The results are in!
On July 15, 2011, ANSES (the French agency charged with conducting the study) published its final report and recommendations regarding the potential health risks of formamide exposure from EVA foam mats. The 240 page report will make any research lab aficionado proud, but will lose most casual readers, especially since it’s in French. The short answer is that: Yes, formamide was found in these mats. But it’s not as simple as that.
A quick recap…
In December 2010 Belgian authorities pulled from the market popular children’s foam floor mats because they emitted high levels of formamide (a toxic industrial chemical). France followed suit soon thereafter and imposed a temporary ban in order to conduct further lab tests.
and UPDATE: Foam mats banned in Europe, why not here? if you already have not done so.
While there was little to no news coverage outside of Europe, there were a lot of inquiring parents across the blogosphere in North America and elsewhere (my blog posts were particularly popular in the US, Singapore, Canada, Australia and New Zealand). At the same time, there remained a lot of unanswered questions as to source of the formamide, retailer integrity and the types of dangers and precautions to take. Things have been relatively quiet since then. In March, the French authorities extended the ban till mid-July in order to complete its tests.
What is Formamide and why is it in my child’s mats?
Formamide is classified as a reprotoxic substance (reproductive toxicity includes adverse effects on sexual function and fertility in adult males and females, as well as developmental toxicity in the offspring) and is used primarily in the chemical, pharmaceutical, plastics and polymer industries as a solvant, plasticiser or as an additive to foam blowing agents.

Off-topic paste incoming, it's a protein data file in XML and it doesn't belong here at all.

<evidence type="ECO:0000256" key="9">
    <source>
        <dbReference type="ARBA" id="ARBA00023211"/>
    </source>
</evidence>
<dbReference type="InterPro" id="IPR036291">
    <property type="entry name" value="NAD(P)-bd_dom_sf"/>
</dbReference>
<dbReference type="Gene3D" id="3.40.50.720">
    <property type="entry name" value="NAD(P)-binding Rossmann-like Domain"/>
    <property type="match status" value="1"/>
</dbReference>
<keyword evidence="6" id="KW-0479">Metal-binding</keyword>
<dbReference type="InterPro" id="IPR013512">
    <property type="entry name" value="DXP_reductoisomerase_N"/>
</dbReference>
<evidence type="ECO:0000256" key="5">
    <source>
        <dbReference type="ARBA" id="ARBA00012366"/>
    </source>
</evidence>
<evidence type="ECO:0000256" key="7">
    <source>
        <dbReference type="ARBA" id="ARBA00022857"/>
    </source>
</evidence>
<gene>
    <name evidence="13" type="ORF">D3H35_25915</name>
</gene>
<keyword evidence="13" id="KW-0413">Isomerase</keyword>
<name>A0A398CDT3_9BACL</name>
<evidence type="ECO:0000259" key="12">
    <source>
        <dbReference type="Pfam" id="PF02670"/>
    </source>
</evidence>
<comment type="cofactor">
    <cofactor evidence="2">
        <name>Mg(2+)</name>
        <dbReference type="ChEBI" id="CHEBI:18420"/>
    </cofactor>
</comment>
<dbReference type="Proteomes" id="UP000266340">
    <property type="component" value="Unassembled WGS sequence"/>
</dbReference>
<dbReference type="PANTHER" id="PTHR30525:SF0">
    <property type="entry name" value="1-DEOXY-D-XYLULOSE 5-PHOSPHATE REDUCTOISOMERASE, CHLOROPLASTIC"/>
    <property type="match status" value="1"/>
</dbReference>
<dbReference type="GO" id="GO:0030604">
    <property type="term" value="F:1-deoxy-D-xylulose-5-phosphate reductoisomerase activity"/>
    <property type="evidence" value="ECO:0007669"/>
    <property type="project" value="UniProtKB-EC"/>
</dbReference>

The report noted that formamide no longer seems to be in use in France as a plasticiser or additive for EVA foam, but that since it is easy to use and inexpensive, it may still be used overseas (read: China). The report further noted that the exact reason why it is used in the manufacturing process or how it found its way into products was not clear based on their research.
This means that if a retailer or manufacturer claims – as many have – that their mats do not contain formamide, they may be honest, yet wrong; or technically correct, yet dishonest. This is because the formamide can appear in the product as a bi-product of the manufacturing process while not being contained in the recipe of the product itself.
Furthermore, the amounts of formamide measured in mats on the markets in France, Belgium and Denmark ranged from less than 20 mg/kg (traces) to more than 1,300 mg/kg. This means that while the products were essentially similar (foam puzzle mats), the wide range of measurements implies that the presence of formamide did not seem necessary in the manufacturing process itself.
What are the dangers of formamide?
The report noted that here are no studies on the effects of formamide on humans. Lab test on rats have found that formamide initially targets the hematopoietic (organs contributing to the formation of blood components) and reproductive systems. Data from rats exposed throughout their lifetimes suggest a potential carcinogenic effect (tumors), but more research is needed. However, the report noted, it is not possible to exclude the potential carcinogenic effects of prolonged exposure. No adequate studies were identified by the report as to quantifying the critical dose levels of short term exposure (less than 90 days).